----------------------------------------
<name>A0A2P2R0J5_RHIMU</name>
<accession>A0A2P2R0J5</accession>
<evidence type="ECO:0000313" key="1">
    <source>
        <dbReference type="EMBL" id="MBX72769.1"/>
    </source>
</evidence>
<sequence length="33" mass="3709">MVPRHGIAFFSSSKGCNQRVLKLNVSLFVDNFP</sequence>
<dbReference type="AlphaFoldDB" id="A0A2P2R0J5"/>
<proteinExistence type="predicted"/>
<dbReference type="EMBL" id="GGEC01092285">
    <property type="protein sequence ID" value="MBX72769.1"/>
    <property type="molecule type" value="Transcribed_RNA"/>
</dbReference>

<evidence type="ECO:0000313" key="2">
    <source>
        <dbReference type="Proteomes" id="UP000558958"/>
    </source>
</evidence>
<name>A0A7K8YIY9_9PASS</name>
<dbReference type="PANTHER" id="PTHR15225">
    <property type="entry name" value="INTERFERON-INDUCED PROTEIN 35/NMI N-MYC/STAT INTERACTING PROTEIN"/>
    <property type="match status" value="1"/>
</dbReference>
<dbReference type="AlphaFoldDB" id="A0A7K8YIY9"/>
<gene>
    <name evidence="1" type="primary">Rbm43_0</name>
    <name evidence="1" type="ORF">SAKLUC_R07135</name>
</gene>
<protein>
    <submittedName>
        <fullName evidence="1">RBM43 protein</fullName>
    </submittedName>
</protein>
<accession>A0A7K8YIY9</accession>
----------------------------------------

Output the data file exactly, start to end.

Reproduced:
<name>A0A2P2R0J5_RHIMU</name>
<accession>A0A2P2R0J5</accession>
<evidence type="ECO:0000313" key="1">
    <source>
        <dbReference type="EMBL" id="MBX72769.1"/>
    </source>
</evidence>
<sequence length="33" mass="3709">MVPRHGIAFFSSSKGCNQRVLKLNVSLFVDNFP</sequence>
<dbReference type="AlphaFoldDB" id="A0A2P2R0J5"/>
<proteinExistence type="predicted"/>
<dbReference type="EMBL" id="GGEC01092285">
    <property type="protein sequence ID" value="MBX72769.1"/>
    <property type="molecule type" value="Transcribed_RNA"/>
</dbReference>

<evidence type="ECO:0000313" key="2">
    <source>
        <dbReference type="Proteomes" id="UP000558958"/>
    </source>
</evidence>
<name>A0A7K8YIY9_9PASS</name>
<dbReference type="PANTHER" id="PTHR15225">
    <property type="entry name" value="INTERFERON-INDUCED PROTEIN 35/NMI N-MYC/STAT INTERACTING PROTEIN"/>
    <property type="match status" value="1"/>
</dbReference>
<dbReference type="AlphaFoldDB" id="A0A7K8YIY9"/>
<gene>
    <name evidence="1" type="primary">Rbm43_0</name>
    <name evidence="1" type="ORF">SAKLUC_R07135</name>
</gene>
<protein>
    <submittedName>
        <fullName evidence="1">RBM43 protein</fullName>
    </submittedName>
</protein>
<accession>A0A7K8YIY9</accession>